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The Decision Model Articles

The-Decision-Model-Article-1 ... As a business analyst, consider this important question.

Can We Deliver Less, Get More, and Do It Faster?

Last time, we proposed that, with business rules, we surely can. The traditional way we manage business rules is time-consuming. It focuses on details rather than the bigger picture. The details are the business rules themselves - expressed, analyzed, approved, and stored in a safe place. But, viewed as details, they lose momentum, postponed until design or implementation. Perhaps we deliver too much too early. But, we can do it differently by delivering less up front and evolving it into something more important.

The-Decision-Model-Article-1 ... This column provides information to Modern Analyst readers regarding the OMG and its interest in decision models.

The-Decision-Model-Article-1 ... Software engineering is a much younger discipline than are other branches of engineering. We see this in the continuing evolution of attitudes and approaches to requirements. In early days, there were no requirements. In later days, there were volumes of approved textual statements. Eventually, there were formal models. Today, sometimes models and statements are merely interim deliverables because code becomes the requirements.

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In April of 2010, we understood the concern about the lack of software tools to support The Decision Model. At that time, the book was five months old and knowledge of The Decision Model was new to most people. However, as 2010 draws to a close, the predictions proved true. Software support is no longer lacking! In fact, The Decision Model is supported by excellent software from visionary vendors, with more software coming. This two-part column looks at Decision Model software available today and what we know to be on the immediate horizon.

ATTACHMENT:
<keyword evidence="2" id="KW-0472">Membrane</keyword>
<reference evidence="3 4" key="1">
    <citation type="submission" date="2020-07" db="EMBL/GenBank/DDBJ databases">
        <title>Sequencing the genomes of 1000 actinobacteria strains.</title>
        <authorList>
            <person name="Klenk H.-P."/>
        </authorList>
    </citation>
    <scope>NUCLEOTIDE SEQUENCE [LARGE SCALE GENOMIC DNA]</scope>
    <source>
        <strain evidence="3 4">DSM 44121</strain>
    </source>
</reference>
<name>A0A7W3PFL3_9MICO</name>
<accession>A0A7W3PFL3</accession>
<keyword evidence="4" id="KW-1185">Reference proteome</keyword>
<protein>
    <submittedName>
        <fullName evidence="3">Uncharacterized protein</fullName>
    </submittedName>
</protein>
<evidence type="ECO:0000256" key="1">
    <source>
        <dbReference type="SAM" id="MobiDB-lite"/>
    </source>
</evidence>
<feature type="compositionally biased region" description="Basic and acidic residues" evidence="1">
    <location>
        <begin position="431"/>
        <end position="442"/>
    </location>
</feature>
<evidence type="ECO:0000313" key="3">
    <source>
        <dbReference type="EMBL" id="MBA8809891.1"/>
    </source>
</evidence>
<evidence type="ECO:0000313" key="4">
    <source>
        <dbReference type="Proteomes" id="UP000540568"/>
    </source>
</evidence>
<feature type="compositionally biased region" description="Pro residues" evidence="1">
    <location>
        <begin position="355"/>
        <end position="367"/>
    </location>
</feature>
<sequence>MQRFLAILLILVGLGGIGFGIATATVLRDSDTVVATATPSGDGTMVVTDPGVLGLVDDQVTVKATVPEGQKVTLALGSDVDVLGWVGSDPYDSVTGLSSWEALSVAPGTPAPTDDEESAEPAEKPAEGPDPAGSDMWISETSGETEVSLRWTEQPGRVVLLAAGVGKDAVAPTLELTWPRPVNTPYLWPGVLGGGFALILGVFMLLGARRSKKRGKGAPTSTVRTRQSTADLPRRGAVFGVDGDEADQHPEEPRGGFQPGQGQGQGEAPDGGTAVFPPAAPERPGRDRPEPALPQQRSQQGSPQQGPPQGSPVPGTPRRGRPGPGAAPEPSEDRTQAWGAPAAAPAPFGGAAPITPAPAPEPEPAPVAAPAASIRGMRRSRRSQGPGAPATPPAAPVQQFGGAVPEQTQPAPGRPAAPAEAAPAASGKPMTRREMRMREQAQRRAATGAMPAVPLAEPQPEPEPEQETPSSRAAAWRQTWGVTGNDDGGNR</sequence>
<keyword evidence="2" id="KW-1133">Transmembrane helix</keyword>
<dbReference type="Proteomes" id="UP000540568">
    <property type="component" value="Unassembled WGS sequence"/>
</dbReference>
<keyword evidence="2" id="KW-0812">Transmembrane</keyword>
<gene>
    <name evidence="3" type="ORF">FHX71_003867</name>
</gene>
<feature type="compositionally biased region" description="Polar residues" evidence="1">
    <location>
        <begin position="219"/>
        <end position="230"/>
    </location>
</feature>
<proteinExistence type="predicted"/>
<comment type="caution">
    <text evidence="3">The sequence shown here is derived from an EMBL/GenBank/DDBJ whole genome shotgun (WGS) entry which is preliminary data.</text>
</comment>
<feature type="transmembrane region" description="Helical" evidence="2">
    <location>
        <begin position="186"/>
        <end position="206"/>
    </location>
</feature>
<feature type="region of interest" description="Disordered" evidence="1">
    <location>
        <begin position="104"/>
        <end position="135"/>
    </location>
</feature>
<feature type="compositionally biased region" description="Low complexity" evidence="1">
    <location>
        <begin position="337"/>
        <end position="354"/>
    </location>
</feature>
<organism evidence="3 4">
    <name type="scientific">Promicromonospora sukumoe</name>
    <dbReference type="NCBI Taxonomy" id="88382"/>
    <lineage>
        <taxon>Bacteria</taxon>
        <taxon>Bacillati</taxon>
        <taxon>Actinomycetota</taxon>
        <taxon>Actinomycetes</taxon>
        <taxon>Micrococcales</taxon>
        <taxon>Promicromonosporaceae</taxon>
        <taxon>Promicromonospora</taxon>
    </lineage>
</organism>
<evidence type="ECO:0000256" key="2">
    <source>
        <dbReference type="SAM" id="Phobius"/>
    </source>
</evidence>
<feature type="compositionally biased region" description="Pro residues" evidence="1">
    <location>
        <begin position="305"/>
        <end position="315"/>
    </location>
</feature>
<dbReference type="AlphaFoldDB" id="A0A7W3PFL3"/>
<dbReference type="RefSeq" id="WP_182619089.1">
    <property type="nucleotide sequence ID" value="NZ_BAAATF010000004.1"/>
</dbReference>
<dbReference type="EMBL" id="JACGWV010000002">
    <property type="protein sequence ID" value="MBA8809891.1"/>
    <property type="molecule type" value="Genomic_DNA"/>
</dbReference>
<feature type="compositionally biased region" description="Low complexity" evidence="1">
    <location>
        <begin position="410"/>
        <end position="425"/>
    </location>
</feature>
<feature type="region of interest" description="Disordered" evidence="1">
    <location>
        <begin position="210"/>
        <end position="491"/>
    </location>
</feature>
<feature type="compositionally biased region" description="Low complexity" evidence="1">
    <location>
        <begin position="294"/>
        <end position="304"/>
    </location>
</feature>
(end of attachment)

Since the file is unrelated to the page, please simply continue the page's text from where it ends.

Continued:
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In Part two, we look at decision model software today and in the near future. However, we first point out two important distinctions between previous business rules approaches and the Decision Model Approach because these distinctions are relevant to software.

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In this article, David Pedersen explains a project completed in the financial services industry.  A client asked him to lead a project to redesign a failed sub-process that had resulted in billions of dollars of backed up financial transactions.  This particular financial process had a history of failed and abandoned process improvement projects. 

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The Decision Model in practice has delivered many unanticipated, but positive surprises. The most obvious and powerful surprise is how it drastically simplifies process models. In fact, we regularly receive unsolicited messages from people who experience this effect.

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Inspired by a recent discussion in The Decision Model Group, this article focuses on the emerging role of decision models on Agile projects. While Chapter 6 of our book introduces a connection between decision models and Agile development, The Decision Model Group takes it one step further based on recent experiences.

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The number of successes with The Decision Model is escalating. Organizations are using The Decision Model to solve a range of business challenges and opportunities including some we did not expect. Therefore, this month we summarize three real world projects to illustrate how organizations are using decision models and how quickly project teams are delivering them.

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I am not a poker player. This is probably wise since my grandfather lost the family farm one night in a poker game. Sadly, as the story goes, he never won it back. This caused me to wonder how he made the decision to bet the farm on a game. Which decision-making mechanisms were at play? Which were flawed? In addition, more likely, which had shut down for the evening?

 
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